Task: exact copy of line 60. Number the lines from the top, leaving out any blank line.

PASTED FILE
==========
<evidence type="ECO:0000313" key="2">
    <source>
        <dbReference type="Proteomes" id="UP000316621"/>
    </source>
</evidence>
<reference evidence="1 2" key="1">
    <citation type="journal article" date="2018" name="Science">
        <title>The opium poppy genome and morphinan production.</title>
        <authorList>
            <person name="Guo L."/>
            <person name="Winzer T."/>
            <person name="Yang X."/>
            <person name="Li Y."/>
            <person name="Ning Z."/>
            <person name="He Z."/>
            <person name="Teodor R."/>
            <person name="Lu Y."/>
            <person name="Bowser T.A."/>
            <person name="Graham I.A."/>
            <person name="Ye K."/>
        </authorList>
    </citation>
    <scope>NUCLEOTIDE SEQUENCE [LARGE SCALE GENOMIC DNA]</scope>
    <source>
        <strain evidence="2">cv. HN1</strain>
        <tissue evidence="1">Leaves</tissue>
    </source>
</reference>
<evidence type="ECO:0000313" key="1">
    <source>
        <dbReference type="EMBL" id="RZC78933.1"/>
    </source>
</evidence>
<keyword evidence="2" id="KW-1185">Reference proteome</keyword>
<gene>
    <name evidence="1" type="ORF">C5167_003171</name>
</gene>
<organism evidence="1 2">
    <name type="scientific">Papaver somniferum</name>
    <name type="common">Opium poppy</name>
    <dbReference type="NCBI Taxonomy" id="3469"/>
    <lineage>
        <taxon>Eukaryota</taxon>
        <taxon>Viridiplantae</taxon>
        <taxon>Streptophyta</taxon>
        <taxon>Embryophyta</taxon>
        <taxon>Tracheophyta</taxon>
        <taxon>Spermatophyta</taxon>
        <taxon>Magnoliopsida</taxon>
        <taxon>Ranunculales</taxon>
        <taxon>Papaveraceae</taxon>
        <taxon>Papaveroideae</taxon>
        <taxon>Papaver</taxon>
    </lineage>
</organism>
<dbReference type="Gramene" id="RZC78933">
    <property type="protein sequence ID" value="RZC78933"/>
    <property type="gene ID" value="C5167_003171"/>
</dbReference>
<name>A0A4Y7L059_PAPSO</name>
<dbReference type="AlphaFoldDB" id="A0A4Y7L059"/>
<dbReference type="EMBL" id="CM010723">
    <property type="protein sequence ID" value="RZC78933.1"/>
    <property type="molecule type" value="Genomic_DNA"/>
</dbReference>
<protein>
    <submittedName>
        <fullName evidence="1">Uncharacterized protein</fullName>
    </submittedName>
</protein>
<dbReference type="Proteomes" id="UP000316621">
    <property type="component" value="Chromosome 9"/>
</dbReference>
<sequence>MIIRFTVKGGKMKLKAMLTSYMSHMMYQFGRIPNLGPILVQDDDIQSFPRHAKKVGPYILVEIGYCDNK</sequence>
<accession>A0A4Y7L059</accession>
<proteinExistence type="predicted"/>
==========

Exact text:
<name>A0A4Y7L059_PAPSO</name>